An Inside Peek at the Shepherd and Friends Chef’s Table at Euphoria
Every September Euphoria shines a spotlight on Greenville, South Carolina. Musician Edwin McCain and restaurateur Carl Sobocinski created the festival as a way to give back to the community in a way that “educates, entices, enlightens, and entertains.” In it’s 13th year the four-day festival drew sold out crowds from near and far to the foothills of the Appalachian Mountains.
There were Michelin dinners with star-lauded chefs, classes on subjects from rosé to cheese, tastings, concerts, meats smoking on Big Green Eggs, whole hogs smoked overnight for a breakfast feast, and a chicken-inspired dinner at a former sawmill. A lucky group listened raptly to chef Jose Andres, founder of World Central Kitchen and Noble Peace Prize nominee, speak on ending world hunger and responding to crisis. Truly an incredible moment.
If we had to pick one stand out event it would be the Shepherd and Friends Chef’s Table hosted by Craig Rogers. Rogers owns Border Springs Farm just north of the North Carolina border at the base of the Blue Ridge Mountains in Patrick Springs, Virginia. He raises grassfed lamb on 60 acres of pastured land. His nickname is Shepherd and he raises his Katahdin sheep with love and care as they graze on grasses with a high sugar content (perennial rye, white and red clover…).
For his intimate gathering (only 20 seats per four seatings) he gathered, as shepherds do, a flock of Southern chefs to show off meat. We sat along a curved grouping of high-top tables close to all the action. We saw the meat come from various grills and smokers. We saw the tweezering of garnishes and important taste elements of each dish. Five courses were presented swiftly, each paired with a Fess Parker Winery and Vineyard selection.
Have you ever had a seamless coursed out meal in less than an hour? This was magic. Rogers is an absolute showman. Here is the rundown.
Chef David McClure of Wessex Hundred in Williamsburg, VA really went for a taste of place. A play on oysters Rockefeller, he fried giant Virginia Cappahosic
oysters and served them with Border Springs lamb bacon made from the cap of the smoked lamb. Micro greens, and a sprinkling of bee pollen completed the taste. Very unique.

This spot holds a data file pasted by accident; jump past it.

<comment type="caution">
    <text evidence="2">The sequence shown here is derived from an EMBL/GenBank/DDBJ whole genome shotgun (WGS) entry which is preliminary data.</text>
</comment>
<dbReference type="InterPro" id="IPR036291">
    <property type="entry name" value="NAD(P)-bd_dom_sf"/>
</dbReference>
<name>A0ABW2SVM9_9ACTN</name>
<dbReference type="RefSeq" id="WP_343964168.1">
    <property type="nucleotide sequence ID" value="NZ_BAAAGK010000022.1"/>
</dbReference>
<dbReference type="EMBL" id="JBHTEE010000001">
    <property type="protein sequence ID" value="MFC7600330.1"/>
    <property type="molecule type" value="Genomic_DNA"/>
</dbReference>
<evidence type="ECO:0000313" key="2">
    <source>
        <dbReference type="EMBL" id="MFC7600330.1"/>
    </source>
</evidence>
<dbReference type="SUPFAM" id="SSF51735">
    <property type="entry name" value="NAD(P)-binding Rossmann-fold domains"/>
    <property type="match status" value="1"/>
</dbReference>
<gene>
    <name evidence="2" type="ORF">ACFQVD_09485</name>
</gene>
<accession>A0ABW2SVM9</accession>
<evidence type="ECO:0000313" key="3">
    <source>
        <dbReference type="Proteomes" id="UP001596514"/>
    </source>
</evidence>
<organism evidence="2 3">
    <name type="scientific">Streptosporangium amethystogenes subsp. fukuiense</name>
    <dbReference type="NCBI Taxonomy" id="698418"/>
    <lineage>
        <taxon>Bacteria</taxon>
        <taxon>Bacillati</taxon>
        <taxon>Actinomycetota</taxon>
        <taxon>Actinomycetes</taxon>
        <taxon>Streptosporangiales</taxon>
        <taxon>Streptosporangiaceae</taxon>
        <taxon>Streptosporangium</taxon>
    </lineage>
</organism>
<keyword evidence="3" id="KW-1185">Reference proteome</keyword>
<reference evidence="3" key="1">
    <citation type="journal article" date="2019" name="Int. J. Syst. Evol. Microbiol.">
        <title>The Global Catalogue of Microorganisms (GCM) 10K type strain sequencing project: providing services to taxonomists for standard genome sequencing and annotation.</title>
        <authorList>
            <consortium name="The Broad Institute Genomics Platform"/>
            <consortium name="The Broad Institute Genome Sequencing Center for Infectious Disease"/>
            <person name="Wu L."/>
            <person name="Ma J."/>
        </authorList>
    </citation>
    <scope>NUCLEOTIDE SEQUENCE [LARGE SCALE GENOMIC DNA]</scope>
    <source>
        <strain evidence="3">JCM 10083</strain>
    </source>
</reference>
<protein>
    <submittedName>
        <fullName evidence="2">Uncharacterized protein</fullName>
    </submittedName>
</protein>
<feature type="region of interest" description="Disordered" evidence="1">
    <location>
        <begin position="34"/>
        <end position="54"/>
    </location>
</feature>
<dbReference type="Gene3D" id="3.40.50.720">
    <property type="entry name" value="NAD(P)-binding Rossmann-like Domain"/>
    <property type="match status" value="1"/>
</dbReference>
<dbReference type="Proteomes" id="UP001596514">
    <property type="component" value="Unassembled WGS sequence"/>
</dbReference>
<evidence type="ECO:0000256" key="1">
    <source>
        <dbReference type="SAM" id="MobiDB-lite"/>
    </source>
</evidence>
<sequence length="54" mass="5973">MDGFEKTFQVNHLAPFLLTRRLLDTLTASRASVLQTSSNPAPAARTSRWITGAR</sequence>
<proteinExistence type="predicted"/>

Wine: Epiphany Grenache Blanc- “a porch pounder”
Chef Christopher Grossman, who recently left his tenure at Atlanta’s Atlas restaurant, is opening his own place in the former Horseradish Grill in Buckhead. He smoked Blue Ridge trout and topped it with creamy new potato vichyssoise. Slivers of bright green apple added contrast as did the spice of nasturtiums from his home garden. A generous dollop of white sturgeon caviar added a hint of salinity and furthered the creamy situation that ate like potato leek soup you could eat with a fork.
Wine: Ashley’s Santa Rita Chardonnay—beautiful, clean, austere, Chablis like
Chef David Carrier of Certified Burgers and Beverages in St. Simons Island, GA used a wood-fired vertical spit from Sea Island Forge to roast fork tender lamb for lamb shawarma. He rubbed it with a blend of cinnamon, cumin, coriander, cardamom, and turmeric and self-basted as it cooked. Fluffy pita were cooked on embers, imbuing a hint of smoke. Garnish and sauce included butter lettuce, Sungold tomatoes, and dill packed yogurt.
Wine: Big Easy blend of Grenach and Petit Syrah
This was a showstopper from chef Richard Gras of The Grove Park Inn in Asheville, NC. A large cut of lamb first sous vide then rubbed with herbs, cardamom, and mint and charred. It absolutely melted in each bite. We had no knives and we didn’t need them. There were adorable, tiny roasted vegetables, too.
Wine: Sandford and Benedict Pinot Noir
Pastry chef Kaley Laird of Asheville’s Rhubard made a seasonally appropriate (even if the weather wasn’t) malted rye cake with figs, pickled pumpkin, fig jam, and rye crunch. It sat atop candied parsnip cream. Outstanding.
Wine: Santa Barbara Riesling